Saturday, December 23, 2017


Hellboy is proud of Abe right now.
Well this was definitely pleasant, more so than Del Toro's previous film (Crimson Peak), as well as the other 2017 Beauty and the Beast inspired film... Beauty and the Beast. I'm not sure what exactly sparked the idea behind this, but it honestly would not surprise me that this was partially based on Guillermo's vision on Beauty and the Beast, before he left that of course (is Warner Bros. still doing that by the way?). While I've heard that this was inspired largely by his desire to see the creature from Creature of the Black Lagoon get the girl, you can't deny it is a variation of the premise found within Beauty and the Beast. So after hammering in the fact that this is his Beauty and the Beast, how does The Shape of Water stack up? Honestly this is perhaps the most beautiful film version I've ever seen.

As said before, this movie is pretty much a variation of the classic love story Disney has now brought to life twice, so I won't delve too much into the plot. Elisa (Sally Hawkins) is a mute janitor, as well as our "Beauty" in this story, an interesting change as that means she's an outcast, but not because she has "different" interests, like in most takes of this story. The creature of her affection is a humanoid amphibian, known only as the Amphibian Man (Doug Jones), he's held captive in the facility Elisa works in, for what exactly is not clear, but we know the U.S. assumes he can provide an edge on the Space Race against Russia. With the help of her friends, Elisa believes she can set the creature free, before Colonel Richard Strickland (Michael Shannon) can dissect him.

For starters, yes it's very beautiful. It has to be, Guillermo del Toro is the among the best in the business when it comes to his sets. The 60's is beautifully recreated, while the facility is fascinating to look at. This is a beautiful film to look at, there was really no question there, it's among the best, if not the best looking film all year.

Of course the main reason you're even watching the film is to see a beautiful romance, which is what you get. Sally Hawkins is terrific as this mute girl, she sells the performance, which is great because it is hard to make a convincing beastiality romance, but along with the performance captured by Doug Jones as the creature, it is believable. There are plenty of things that make it work, but if there's one thing I'd have to point as to why it does, it's that we see how broken the two are. Both leads can not speak normally, so it's an obstacle they overcome to complete each other, which is lovely to witness. Most stories of these kinds have the "Beast" character acting cruel to our lead, slowly becoming kinder, which is fine, but it is refreshing to see the love between our leads birthed from kindness, not eventual kindness, just general kindness. So if you were looking for a film that reminds you of what being romantic is, you've found it.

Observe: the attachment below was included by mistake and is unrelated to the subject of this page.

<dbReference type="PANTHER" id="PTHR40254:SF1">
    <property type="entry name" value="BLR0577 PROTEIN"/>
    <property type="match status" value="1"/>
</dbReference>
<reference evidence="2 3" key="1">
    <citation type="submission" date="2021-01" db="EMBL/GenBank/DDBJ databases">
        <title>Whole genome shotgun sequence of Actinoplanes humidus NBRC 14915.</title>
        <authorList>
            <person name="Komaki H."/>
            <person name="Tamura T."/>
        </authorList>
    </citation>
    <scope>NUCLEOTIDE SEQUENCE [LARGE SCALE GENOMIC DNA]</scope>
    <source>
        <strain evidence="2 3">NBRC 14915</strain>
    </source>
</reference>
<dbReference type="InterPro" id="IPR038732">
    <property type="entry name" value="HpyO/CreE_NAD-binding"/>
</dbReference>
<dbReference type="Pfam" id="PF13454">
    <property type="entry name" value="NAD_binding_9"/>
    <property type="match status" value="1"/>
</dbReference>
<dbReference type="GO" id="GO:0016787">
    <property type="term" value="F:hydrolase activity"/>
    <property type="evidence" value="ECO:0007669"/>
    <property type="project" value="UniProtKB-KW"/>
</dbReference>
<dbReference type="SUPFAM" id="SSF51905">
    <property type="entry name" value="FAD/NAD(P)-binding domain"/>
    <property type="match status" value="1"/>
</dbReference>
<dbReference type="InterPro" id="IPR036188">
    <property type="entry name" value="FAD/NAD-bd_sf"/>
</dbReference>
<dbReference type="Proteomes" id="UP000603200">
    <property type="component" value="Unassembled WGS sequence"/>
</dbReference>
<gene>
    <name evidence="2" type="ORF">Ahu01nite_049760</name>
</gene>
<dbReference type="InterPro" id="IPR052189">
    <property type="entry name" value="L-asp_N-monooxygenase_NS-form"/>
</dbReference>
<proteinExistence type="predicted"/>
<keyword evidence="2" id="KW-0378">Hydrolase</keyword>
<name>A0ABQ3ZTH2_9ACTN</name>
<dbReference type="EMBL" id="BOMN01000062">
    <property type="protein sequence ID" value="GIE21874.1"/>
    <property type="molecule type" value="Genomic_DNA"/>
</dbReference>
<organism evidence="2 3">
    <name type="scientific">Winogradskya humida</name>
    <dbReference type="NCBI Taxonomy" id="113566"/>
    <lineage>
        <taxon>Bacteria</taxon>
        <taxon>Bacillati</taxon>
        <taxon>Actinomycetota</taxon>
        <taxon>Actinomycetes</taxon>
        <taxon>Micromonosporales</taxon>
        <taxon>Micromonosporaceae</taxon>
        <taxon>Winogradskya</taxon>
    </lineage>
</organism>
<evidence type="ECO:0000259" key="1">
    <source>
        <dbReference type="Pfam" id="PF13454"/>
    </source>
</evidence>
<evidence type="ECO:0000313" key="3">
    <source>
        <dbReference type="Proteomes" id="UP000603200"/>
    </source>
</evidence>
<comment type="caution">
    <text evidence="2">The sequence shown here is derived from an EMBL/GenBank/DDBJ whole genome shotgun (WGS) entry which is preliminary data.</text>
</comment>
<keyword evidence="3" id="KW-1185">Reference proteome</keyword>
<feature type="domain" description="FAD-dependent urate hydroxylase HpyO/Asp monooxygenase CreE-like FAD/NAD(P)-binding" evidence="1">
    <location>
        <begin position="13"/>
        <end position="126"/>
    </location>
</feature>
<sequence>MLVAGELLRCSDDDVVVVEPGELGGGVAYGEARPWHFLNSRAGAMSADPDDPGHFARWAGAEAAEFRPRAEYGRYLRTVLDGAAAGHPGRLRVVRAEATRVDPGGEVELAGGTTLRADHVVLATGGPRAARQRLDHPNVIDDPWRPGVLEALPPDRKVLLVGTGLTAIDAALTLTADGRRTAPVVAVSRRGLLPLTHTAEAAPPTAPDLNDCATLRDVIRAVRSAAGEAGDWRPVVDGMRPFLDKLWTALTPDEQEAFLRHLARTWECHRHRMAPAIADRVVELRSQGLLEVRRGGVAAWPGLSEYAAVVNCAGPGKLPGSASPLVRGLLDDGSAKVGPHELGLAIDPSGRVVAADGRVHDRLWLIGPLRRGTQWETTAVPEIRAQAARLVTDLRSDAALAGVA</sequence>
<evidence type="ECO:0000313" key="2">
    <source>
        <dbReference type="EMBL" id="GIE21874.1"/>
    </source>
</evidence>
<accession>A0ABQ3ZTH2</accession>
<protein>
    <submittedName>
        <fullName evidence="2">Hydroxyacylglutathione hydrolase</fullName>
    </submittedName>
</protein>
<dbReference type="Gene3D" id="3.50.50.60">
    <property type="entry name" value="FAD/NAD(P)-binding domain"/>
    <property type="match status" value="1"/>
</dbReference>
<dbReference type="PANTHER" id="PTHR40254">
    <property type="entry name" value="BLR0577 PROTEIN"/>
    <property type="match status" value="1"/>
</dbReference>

The Shape of Water is a wonderful film, whether it's the lovely music, the dance scenes that put last year's La La Land to shame, or the romance, you just can't go wrong with this. It's got great performances all throughout, especially Michael Shannon and Sally Hawkins, who deserve at the least nominations for their roles here, but I sincerely hope they even win some awards for their work here. If you haven't figured it out yet, yes, you definitely need to watch this one, you'll regret it if you miss this one in theaters.

3.5 OUT OF 4

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Written by Octaviano Macias 

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